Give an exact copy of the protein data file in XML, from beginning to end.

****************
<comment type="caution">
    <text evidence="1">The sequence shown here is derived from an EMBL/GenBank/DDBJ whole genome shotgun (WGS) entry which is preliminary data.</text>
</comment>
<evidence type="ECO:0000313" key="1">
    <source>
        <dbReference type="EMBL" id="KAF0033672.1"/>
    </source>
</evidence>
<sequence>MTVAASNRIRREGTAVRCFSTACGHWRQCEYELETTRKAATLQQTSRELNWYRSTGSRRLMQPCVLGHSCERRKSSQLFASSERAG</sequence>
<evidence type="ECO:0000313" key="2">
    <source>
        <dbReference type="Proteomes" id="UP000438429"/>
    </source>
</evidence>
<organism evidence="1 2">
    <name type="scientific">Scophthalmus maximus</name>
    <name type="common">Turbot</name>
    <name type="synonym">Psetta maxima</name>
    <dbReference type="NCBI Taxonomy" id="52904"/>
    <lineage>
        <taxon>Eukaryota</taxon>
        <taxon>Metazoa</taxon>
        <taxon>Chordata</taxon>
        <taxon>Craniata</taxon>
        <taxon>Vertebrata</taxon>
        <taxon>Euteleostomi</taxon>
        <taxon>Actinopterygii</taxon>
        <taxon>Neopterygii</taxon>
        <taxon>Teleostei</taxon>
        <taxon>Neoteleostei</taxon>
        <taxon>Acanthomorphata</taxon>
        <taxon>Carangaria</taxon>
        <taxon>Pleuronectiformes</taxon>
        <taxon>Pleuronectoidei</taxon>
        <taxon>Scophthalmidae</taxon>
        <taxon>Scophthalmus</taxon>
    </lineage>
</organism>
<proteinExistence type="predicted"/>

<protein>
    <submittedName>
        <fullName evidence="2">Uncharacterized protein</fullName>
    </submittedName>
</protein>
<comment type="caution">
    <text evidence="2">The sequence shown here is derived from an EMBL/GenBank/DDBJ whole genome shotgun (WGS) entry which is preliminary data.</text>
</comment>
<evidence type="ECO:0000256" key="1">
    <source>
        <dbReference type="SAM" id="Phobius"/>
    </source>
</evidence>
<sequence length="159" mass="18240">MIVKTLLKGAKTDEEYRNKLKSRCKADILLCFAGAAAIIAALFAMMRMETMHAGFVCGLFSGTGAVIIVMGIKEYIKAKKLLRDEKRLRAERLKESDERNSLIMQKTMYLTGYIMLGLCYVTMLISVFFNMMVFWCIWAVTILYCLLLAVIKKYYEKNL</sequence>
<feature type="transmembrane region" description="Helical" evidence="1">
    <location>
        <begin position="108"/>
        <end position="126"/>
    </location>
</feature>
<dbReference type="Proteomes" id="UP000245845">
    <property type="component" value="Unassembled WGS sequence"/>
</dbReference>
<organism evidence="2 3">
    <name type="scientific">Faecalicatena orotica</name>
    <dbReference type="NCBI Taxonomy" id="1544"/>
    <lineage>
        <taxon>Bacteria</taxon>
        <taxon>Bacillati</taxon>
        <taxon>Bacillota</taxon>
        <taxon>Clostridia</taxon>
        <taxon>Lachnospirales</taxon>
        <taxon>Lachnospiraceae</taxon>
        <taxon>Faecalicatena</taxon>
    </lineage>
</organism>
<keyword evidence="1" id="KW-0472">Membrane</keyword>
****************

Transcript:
<comment type="caution">
    <text evidence="1">The sequence shown here is derived from an EMBL/GenBank/DDBJ whole genome shotgun (WGS) entry which is preliminary data.</text>
</comment>
<evidence type="ECO:0000313" key="1">
    <source>
        <dbReference type="EMBL" id="KAF0033672.1"/>
    </source>
</evidence>
<sequence>MTVAASNRIRREGTAVRCFSTACGHWRQCEYELETTRKAATLQQTSRELNWYRSTGSRRLMQPCVLGHSCERRKSSQLFASSERAG</sequence>
<evidence type="ECO:0000313" key="2">
    <source>
        <dbReference type="Proteomes" id="UP000438429"/>
    </source>
</evidence>
<organism evidence="1 2">
    <name type="scientific">Scophthalmus maximus</name>
    <name type="common">Turbot</name>
    <name type="synonym">Psetta maxima</name>
    <dbReference type="NCBI Taxonomy" id="52904"/>
    <lineage>
        <taxon>Eukaryota</taxon>
        <taxon>Metazoa</taxon>
        <taxon>Chordata</taxon>
        <taxon>Craniata</taxon>
        <taxon>Vertebrata</taxon>
        <taxon>Euteleostomi</taxon>
        <taxon>Actinopterygii</taxon>
        <taxon>Neopterygii</taxon>
        <taxon>Teleostei</taxon>
        <taxon>Neoteleostei</taxon>
        <taxon>Acanthomorphata</taxon>
        <taxon>Carangaria</taxon>
        <taxon>Pleuronectiformes</taxon>
        <taxon>Pleuronectoidei</taxon>
        <taxon>Scophthalmidae</taxon>
        <taxon>Scophthalmus</taxon>
    </lineage>
</organism>
<proteinExistence type="predicted"/>

<protein>
    <submittedName>
        <fullName evidence="2">Uncharacterized protein</fullName>
    </submittedName>
</protein>
<comment type="caution">
    <text evidence="2">The sequence shown here is derived from an EMBL/GenBank/DDBJ whole genome shotgun (WGS) entry which is preliminary data.</text>
</comment>
<evidence type="ECO:0000256" key="1">
    <source>
        <dbReference type="SAM" id="Phobius"/>
    </source>
</evidence>
<sequence length="159" mass="18240">MIVKTLLKGAKTDEEYRNKLKSRCKADILLCFAGAAAIIAALFAMMRMETMHAGFVCGLFSGTGAVIIVMGIKEYIKAKKLLRDEKRLRAERLKESDERNSLIMQKTMYLTGYIMLGLCYVTMLISVFFNMMVFWCIWAVTILYCLLLAVIKKYYEKNL</sequence>
<feature type="transmembrane region" description="Helical" evidence="1">
    <location>
        <begin position="108"/>
        <end position="126"/>
    </location>
</feature>
<dbReference type="Proteomes" id="UP000245845">
    <property type="component" value="Unassembled WGS sequence"/>
</dbReference>
<organism evidence="2 3">
    <name type="scientific">Faecalicatena orotica</name>
    <dbReference type="NCBI Taxonomy" id="1544"/>
    <lineage>
        <taxon>Bacteria</taxon>
        <taxon>Bacillati</taxon>
        <taxon>Bacillota</taxon>
        <taxon>Clostridia</taxon>
        <taxon>Lachnospirales</taxon>
        <taxon>Lachnospiraceae</taxon>
        <taxon>Faecalicatena</taxon>
    </lineage>
</organism>
<keyword evidence="1" id="KW-0472">Membrane</keyword>